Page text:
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dc.contributor.advisorBalfour, Camillaen
dc.contributor.authorFraser, Juliaen
dc.date.accessioned2012-07-06T12:55:19Z
dc.date.available2012-07-06T12:55:19Z
dc.date.issued2011
dc.identifier.urihttp://hdl.handle.net/1842/6083
dc.description.abstractThe alignment of our linguistic representations with those that we interpret from other’s utterances allows us to form accurate predictions of their upcoming utterances using our own language production mechanism. The integration of these predictions with our own production of utterances enable us to produce more fluent and coherent responses, allowing for more effective communication of ideas in dialogue (Pickering & Garrod, 2007). Past research has suggested that when cooperating with a partner, we integrate the others’ action representations with ours more strongly, whereas in competition we keep self and others’ representations separate (e.g. Decety et al., 2004). A shared two-colour Stroop task investigated whether this occurs in language. It was predicted that when the colour of the word did not match the description of the word (e.g. ‘red’ presented in the colour green, incongruent condition) there would be interference when the two participants were cooperating due to strong integration of prediction of their partner’s word with the production of their own. Conversely when competing, participants would integrate to a lesser extent the representations of the other’s predicted response with the representations of their own responses, leading to reduced interference in the incongruent condition. This effect was found in the group of participants who performed the cooperative condition first, but not in those performing the competitive condition first. The implications of these results are discussed in relation to past research on language and action processes that argue that in competition, we use additional processes to keep our own and other’s representations separate. In cooperation however, we merge other’s representations with our own to effectively coordinate our responses with others, leading to interference in the Stroop task, but arguably leading to more coherent communication in natural dialogue.en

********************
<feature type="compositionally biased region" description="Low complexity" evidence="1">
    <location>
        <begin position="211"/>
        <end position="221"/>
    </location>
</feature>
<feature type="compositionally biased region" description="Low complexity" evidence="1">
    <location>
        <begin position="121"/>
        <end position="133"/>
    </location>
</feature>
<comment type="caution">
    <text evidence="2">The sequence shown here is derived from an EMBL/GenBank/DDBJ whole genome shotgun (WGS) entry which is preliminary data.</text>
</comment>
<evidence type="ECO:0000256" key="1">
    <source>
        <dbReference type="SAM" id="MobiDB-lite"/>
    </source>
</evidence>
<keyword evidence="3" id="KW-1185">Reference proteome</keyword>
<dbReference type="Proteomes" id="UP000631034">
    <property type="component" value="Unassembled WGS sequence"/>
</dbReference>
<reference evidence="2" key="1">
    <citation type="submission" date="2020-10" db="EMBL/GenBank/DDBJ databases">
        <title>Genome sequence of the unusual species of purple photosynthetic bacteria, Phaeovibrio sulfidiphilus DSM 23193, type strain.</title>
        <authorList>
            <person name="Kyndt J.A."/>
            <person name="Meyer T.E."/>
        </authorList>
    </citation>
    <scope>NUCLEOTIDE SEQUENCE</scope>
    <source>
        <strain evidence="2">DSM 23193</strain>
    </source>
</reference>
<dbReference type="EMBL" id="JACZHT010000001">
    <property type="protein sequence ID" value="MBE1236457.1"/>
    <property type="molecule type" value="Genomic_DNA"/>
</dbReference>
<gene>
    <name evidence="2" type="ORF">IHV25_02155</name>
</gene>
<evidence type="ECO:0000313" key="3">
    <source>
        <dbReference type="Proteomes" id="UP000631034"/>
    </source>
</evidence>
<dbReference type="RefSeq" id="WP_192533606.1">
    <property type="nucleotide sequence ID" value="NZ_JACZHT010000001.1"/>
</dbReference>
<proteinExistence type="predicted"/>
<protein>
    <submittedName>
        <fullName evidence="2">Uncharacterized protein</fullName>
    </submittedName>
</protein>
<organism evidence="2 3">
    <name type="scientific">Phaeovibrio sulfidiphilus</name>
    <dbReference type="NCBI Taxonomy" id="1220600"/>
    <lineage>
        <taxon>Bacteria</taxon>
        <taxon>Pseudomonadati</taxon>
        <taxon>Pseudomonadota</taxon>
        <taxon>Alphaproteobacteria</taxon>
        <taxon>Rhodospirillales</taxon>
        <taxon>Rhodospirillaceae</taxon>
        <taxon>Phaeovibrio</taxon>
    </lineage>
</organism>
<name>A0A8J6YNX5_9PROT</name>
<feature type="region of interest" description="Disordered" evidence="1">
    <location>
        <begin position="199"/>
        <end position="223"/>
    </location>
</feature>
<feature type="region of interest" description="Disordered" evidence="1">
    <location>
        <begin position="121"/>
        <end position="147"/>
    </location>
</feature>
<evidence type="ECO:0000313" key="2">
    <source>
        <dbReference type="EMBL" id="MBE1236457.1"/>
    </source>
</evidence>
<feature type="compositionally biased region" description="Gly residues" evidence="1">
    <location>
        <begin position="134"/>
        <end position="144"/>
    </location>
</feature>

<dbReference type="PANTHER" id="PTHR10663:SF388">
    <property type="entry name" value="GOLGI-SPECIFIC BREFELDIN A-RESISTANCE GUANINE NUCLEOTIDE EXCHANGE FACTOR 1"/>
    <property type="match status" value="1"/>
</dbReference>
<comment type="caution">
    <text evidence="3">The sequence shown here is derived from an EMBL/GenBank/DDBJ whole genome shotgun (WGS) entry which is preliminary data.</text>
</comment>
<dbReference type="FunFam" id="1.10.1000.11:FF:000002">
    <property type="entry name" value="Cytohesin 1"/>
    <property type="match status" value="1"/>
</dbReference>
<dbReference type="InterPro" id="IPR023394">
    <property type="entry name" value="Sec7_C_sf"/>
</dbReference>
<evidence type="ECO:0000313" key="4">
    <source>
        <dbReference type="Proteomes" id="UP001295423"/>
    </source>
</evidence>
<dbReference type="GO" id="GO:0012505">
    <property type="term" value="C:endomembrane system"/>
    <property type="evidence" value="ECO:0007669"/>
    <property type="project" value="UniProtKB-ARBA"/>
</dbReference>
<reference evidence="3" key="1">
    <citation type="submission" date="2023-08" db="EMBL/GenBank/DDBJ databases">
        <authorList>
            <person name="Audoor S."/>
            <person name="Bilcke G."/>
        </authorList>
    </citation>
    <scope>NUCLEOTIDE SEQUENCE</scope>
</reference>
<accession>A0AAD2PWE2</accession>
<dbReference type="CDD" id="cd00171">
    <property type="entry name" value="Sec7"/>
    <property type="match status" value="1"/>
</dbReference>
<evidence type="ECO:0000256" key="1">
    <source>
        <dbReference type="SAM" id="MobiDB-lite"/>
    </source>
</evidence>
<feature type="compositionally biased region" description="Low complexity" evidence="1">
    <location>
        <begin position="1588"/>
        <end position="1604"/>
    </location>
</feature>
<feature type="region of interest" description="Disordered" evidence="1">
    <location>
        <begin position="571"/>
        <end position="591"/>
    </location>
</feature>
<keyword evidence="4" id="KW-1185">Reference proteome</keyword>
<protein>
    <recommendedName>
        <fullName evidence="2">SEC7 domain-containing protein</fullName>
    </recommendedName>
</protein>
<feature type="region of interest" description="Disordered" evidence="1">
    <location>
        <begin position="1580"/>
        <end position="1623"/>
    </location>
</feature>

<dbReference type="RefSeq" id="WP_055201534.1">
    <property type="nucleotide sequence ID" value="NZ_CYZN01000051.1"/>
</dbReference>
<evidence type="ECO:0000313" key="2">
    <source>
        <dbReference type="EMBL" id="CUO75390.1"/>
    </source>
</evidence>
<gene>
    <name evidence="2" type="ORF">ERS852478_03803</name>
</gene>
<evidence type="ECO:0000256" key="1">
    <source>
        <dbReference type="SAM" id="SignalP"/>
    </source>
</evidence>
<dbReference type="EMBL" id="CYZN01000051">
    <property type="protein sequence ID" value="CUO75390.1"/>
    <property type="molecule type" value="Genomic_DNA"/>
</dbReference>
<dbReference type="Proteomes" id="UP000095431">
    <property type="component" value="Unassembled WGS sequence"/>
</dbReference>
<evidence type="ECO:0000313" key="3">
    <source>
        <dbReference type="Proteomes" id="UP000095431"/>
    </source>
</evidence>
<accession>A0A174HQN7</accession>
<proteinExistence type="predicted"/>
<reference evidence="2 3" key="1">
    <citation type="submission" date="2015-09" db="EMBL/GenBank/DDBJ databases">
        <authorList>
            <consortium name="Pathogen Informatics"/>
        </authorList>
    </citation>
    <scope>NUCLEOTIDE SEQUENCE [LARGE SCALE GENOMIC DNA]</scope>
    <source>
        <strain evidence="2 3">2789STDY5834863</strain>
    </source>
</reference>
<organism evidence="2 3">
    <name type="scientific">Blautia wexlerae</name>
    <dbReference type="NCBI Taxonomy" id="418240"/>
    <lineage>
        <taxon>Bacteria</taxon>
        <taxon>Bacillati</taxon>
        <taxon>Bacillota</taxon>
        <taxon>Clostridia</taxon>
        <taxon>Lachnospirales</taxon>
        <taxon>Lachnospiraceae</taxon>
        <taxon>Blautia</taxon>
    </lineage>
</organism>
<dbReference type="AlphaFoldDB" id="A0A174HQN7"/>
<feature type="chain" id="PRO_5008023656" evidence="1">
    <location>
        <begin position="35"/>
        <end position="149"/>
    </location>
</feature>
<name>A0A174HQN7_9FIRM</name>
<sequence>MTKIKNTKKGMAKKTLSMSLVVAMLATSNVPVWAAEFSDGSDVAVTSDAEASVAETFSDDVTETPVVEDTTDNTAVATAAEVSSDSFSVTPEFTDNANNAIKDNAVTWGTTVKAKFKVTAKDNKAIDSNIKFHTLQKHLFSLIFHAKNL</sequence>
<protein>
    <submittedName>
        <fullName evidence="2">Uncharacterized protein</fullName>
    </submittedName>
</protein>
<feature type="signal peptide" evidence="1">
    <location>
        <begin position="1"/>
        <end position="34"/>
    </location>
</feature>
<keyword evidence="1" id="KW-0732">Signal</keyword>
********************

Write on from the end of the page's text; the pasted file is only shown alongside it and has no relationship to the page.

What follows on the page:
dc.language.isoen
dc.publisherThe University of Edinburghen
dc.subjectPsychologyen
dc.titleThe effects of competition and cooperation on sharing of language representationsen
dc.typeThesis or Dissertationen
dc.type.qualificationlevelUndergraduateen
dc.type.qualificationnameUndergraduateen
dcterms.accessRightsRestricted Accessen


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